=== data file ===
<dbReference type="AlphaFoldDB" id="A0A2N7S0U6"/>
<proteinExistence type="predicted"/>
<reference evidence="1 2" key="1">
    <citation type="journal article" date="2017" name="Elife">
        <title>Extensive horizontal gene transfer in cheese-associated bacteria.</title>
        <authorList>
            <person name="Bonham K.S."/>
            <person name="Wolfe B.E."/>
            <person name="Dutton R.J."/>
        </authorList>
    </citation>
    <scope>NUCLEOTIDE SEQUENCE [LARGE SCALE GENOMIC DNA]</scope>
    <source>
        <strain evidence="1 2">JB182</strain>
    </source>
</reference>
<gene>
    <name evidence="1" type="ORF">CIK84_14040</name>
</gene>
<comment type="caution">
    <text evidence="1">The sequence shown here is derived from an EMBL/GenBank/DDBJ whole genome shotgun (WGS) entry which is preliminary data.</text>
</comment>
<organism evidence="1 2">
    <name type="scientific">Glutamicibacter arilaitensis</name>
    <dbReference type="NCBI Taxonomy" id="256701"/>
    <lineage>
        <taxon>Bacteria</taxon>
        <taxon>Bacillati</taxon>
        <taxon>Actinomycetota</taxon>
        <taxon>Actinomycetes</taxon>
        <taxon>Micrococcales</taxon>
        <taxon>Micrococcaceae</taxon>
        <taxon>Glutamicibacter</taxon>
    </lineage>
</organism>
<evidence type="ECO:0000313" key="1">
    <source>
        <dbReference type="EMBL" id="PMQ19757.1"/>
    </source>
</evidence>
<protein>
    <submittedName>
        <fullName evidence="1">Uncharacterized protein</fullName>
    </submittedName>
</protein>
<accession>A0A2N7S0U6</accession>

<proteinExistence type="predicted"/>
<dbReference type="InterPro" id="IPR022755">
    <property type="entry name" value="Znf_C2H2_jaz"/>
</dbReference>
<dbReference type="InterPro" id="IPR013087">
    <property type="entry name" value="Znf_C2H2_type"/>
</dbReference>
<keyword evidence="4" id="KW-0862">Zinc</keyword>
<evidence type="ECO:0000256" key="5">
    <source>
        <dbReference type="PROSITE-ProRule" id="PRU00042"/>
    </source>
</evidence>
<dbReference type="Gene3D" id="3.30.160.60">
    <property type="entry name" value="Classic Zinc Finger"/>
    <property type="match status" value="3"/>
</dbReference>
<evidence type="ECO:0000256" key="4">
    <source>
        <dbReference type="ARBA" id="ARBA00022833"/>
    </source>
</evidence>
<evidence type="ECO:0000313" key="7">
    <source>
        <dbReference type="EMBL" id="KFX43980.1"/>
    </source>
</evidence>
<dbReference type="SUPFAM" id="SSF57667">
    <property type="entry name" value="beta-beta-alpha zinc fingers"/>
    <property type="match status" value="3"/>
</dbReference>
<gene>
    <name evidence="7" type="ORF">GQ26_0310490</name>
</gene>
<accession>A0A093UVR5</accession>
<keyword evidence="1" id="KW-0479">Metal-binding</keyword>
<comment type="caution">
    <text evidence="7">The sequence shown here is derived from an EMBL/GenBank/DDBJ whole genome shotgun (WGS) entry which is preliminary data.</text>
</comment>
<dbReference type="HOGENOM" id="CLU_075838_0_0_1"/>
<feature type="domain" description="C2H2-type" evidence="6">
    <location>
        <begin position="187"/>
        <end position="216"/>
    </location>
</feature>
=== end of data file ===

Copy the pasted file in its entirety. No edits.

<dbReference type="AlphaFoldDB" id="A0A2N7S0U6"/>
<proteinExistence type="predicted"/>
<reference evidence="1 2" key="1">
    <citation type="journal article" date="2017" name="Elife">
        <title>Extensive horizontal gene transfer in cheese-associated bacteria.</title>
        <authorList>
            <person name="Bonham K.S."/>
            <person name="Wolfe B.E."/>
            <person name="Dutton R.J."/>
        </authorList>
    </citation>
    <scope>NUCLEOTIDE SEQUENCE [LARGE SCALE GENOMIC DNA]</scope>
    <source>
        <strain evidence="1 2">JB182</strain>
    </source>
</reference>
<gene>
    <name evidence="1" type="ORF">CIK84_14040</name>
</gene>
<comment type="caution">
    <text evidence="1">The sequence shown here is derived from an EMBL/GenBank/DDBJ whole genome shotgun (WGS) entry which is preliminary data.</text>
</comment>
<organism evidence="1 2">
    <name type="scientific">Glutamicibacter arilaitensis</name>
    <dbReference type="NCBI Taxonomy" id="256701"/>
    <lineage>
        <taxon>Bacteria</taxon>
        <taxon>Bacillati</taxon>
        <taxon>Actinomycetota</taxon>
        <taxon>Actinomycetes</taxon>
        <taxon>Micrococcales</taxon>
        <taxon>Micrococcaceae</taxon>
        <taxon>Glutamicibacter</taxon>
    </lineage>
</organism>
<evidence type="ECO:0000313" key="1">
    <source>
        <dbReference type="EMBL" id="PMQ19757.1"/>
    </source>
</evidence>
<protein>
    <submittedName>
        <fullName evidence="1">Uncharacterized protein</fullName>
    </submittedName>
</protein>
<accession>A0A2N7S0U6</accession>

<proteinExistence type="predicted"/>
<dbReference type="InterPro" id="IPR022755">
    <property type="entry name" value="Znf_C2H2_jaz"/>
</dbReference>
<dbReference type="InterPro" id="IPR013087">
    <property type="entry name" value="Znf_C2H2_type"/>
</dbReference>
<keyword evidence="4" id="KW-0862">Zinc</keyword>
<evidence type="ECO:0000256" key="5">
    <source>
        <dbReference type="PROSITE-ProRule" id="PRU00042"/>
    </source>
</evidence>
<dbReference type="Gene3D" id="3.30.160.60">
    <property type="entry name" value="Classic Zinc Finger"/>
    <property type="match status" value="3"/>
</dbReference>
<evidence type="ECO:0000256" key="4">
    <source>
        <dbReference type="ARBA" id="ARBA00022833"/>
    </source>
</evidence>
<evidence type="ECO:0000313" key="7">
    <source>
        <dbReference type="EMBL" id="KFX43980.1"/>
    </source>
</evidence>
<dbReference type="SUPFAM" id="SSF57667">
    <property type="entry name" value="beta-beta-alpha zinc fingers"/>
    <property type="match status" value="3"/>
</dbReference>
<gene>
    <name evidence="7" type="ORF">GQ26_0310490</name>
</gene>
<accession>A0A093UVR5</accession>
<keyword evidence="1" id="KW-0479">Metal-binding</keyword>
<comment type="caution">
    <text evidence="7">The sequence shown here is derived from an EMBL/GenBank/DDBJ whole genome shotgun (WGS) entry which is preliminary data.</text>
</comment>
<dbReference type="HOGENOM" id="CLU_075838_0_0_1"/>
<feature type="domain" description="C2H2-type" evidence="6">
    <location>
        <begin position="187"/>
        <end position="216"/>
    </location>
</feature>